You’ll notice the copy keeps returning to the theme of Cheez Whiz being new and different. In fact, there are three references in some form or another to it being “different from anything you’ve ever had,” just on these two pages.
So what’s the big deal? Convenience foods were new in the 50s and they really did change the world by freeing the housewife (or for you politically-correct types: the homemaker) from the laborious chore of making everything from scratch. After the degradation of the Great Depression, followed by the deprivation of WWII on the home front, the 50s saw a huge increase in prosperity and leisure time. Convenience foods allowed women to break the chains to the stove and spend less time in the kitchen.
But Cheez Whiz took it even further. I believe it transformed the very consciousness of American women, sort of like that equally-weird, humming monolith in 2001: A Space Odyssey. This was the moment of epiphany when mere housewives realized… “I can be a secretary, no – the boss, no – the CEO, no – a senator, no – even better, the President of the United States, well maybe at least Secretary of State.” The true beginning of the women’s rights movement.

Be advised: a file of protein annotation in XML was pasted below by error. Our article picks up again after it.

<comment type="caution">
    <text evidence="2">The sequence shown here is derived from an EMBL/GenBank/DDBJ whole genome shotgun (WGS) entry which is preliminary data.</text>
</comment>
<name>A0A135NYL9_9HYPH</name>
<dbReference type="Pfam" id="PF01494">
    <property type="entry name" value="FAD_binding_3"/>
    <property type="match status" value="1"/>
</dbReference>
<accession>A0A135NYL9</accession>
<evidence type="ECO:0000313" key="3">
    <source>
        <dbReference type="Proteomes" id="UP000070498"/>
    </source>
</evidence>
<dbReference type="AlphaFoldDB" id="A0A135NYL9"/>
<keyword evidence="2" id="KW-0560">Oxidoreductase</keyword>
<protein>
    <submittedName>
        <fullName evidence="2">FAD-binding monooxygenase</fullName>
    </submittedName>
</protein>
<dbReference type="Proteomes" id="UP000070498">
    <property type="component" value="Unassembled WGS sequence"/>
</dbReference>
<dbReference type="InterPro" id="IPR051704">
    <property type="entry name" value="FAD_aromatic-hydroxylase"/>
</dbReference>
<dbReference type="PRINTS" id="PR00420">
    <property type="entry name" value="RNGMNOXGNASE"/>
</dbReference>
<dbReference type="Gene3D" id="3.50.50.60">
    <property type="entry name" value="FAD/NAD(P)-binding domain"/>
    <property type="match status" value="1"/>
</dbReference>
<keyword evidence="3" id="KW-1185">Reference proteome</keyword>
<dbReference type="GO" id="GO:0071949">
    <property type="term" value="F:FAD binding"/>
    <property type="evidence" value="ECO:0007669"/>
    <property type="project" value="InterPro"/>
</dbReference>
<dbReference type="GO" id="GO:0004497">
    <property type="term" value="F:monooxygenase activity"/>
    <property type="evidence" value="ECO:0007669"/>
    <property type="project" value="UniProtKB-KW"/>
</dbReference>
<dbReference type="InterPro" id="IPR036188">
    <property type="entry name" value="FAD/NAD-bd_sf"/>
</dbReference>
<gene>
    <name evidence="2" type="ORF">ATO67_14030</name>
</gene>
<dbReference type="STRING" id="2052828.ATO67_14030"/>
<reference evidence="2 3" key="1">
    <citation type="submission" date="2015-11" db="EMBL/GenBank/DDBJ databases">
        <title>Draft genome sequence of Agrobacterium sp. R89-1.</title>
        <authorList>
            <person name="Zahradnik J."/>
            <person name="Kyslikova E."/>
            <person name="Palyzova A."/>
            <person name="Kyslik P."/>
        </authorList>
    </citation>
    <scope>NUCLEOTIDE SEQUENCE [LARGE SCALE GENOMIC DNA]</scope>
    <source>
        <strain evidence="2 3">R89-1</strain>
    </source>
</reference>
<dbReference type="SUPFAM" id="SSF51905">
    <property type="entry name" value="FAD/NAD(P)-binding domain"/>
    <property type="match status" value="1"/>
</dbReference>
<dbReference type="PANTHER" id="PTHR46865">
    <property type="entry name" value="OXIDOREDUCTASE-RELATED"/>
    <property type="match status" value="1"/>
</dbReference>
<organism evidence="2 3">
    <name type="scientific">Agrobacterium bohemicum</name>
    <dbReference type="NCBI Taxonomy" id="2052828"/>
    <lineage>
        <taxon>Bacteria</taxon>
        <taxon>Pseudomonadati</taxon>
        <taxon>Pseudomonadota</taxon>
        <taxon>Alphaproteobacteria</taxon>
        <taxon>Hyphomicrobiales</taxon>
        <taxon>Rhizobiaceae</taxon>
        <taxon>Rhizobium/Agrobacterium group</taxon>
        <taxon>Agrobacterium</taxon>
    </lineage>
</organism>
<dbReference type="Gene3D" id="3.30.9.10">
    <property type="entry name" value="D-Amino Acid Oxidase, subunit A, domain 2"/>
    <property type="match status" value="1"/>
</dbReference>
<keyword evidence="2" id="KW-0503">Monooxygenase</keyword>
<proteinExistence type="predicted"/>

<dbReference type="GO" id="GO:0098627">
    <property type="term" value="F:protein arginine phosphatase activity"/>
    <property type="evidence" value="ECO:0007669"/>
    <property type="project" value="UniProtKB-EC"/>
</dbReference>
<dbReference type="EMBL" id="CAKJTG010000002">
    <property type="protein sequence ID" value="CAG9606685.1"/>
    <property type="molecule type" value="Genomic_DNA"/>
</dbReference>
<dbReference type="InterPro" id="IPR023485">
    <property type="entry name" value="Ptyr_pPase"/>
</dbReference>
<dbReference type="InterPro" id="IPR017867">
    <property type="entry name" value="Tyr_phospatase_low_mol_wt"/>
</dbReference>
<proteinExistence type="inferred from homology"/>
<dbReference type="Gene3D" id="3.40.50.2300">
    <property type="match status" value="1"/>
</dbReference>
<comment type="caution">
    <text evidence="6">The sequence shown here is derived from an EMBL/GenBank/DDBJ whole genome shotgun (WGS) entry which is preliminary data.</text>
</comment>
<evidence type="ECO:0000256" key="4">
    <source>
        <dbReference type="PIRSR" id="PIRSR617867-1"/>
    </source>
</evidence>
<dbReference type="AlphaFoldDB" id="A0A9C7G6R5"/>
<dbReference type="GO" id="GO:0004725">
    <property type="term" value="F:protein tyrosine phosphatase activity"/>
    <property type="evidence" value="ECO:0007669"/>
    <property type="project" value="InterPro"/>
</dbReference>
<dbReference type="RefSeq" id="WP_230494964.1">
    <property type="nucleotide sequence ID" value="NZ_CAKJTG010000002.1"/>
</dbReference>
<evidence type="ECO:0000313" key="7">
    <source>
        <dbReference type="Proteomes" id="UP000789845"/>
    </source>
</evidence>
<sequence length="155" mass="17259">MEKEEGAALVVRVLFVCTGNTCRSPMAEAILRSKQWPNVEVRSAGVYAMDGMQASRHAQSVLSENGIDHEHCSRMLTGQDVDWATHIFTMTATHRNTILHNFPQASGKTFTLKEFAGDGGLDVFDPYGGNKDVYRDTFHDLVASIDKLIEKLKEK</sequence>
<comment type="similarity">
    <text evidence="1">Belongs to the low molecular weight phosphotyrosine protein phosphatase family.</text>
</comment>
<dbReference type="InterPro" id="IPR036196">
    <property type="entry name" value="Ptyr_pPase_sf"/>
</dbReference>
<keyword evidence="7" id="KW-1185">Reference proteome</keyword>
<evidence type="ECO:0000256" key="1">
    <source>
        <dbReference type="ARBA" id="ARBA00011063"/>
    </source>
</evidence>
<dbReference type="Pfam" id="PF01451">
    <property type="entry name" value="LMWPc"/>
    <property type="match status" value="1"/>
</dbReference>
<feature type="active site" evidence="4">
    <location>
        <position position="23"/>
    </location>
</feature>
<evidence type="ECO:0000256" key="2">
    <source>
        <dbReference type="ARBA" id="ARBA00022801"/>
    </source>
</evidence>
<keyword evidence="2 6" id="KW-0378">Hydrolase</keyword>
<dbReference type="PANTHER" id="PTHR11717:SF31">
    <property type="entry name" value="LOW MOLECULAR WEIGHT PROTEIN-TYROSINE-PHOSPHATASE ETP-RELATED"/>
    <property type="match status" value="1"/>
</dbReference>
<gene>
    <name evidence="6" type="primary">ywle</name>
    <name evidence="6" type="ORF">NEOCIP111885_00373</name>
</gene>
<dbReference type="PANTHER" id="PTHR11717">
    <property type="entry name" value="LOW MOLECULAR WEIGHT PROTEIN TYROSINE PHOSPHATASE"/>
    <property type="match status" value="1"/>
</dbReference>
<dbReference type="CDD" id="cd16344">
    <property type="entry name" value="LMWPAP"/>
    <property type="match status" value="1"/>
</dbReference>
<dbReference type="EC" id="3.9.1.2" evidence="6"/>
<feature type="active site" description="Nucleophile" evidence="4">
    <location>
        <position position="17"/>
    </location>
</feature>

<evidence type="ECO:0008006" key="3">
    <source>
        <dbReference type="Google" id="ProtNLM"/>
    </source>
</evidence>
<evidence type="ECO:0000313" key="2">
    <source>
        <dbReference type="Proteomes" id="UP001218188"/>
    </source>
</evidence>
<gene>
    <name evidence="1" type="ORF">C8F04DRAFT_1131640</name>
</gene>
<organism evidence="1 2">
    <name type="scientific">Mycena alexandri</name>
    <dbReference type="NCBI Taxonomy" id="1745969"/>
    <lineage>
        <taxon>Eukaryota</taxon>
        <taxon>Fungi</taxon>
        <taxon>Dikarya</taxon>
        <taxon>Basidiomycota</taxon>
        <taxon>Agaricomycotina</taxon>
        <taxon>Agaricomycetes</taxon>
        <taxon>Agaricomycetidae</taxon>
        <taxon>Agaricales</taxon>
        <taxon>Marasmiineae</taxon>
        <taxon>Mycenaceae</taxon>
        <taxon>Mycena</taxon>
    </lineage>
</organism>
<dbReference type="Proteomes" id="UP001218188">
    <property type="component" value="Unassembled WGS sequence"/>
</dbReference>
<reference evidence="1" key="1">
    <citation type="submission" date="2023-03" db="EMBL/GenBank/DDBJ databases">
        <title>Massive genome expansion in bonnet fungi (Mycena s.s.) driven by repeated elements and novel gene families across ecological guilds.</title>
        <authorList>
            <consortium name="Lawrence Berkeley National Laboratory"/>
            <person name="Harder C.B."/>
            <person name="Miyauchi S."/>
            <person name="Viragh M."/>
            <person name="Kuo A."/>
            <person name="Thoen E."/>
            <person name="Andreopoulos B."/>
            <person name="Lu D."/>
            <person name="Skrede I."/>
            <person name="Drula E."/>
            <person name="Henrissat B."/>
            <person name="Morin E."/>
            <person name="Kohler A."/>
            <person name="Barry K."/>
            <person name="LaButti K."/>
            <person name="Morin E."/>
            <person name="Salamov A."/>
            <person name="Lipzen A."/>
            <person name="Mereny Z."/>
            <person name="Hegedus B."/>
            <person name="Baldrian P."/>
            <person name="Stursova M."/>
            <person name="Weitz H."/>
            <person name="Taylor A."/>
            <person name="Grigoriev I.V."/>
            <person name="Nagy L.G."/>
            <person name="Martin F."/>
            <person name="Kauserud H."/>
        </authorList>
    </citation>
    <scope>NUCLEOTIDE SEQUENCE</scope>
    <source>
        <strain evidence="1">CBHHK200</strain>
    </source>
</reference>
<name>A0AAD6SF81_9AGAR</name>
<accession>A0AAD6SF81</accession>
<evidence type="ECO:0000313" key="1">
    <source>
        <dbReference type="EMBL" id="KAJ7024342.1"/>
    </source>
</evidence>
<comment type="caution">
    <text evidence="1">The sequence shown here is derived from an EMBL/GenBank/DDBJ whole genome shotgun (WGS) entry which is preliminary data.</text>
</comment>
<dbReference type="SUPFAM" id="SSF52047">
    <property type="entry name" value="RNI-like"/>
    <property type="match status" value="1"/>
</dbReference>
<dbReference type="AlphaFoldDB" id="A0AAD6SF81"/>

And 1953 may just be the ultimate year for convenience food innovation. Joining Cheez Whiz were the first Eggo Frozen Waffles and the introduction of Swanson’s first TV Dinners. It’s as if Neanderthals had invented the wheel, the Escalade, and the 747 – all in the same year.
Enough of the sociological balderdash…Let’s check out some of the amazing tricks you can perform with Cheez Whiz.
One last question: wouldn’t the Macaroni & Cheez Whiz recipe “cannibalize” sales of Kraft’s Macaroni & Cheese (Kraft Dinner to our Canadian neighbors)? On second thought, never mind, I probably shouldn’t have mentioned cannibalism in the first place.
Recipes include Mac & Cheez (Whiz), Cheez Whiz Baked Potatoes, Cheez Whiz Baked Whole Kernel Corn and Cheez Whiz Hamburgers.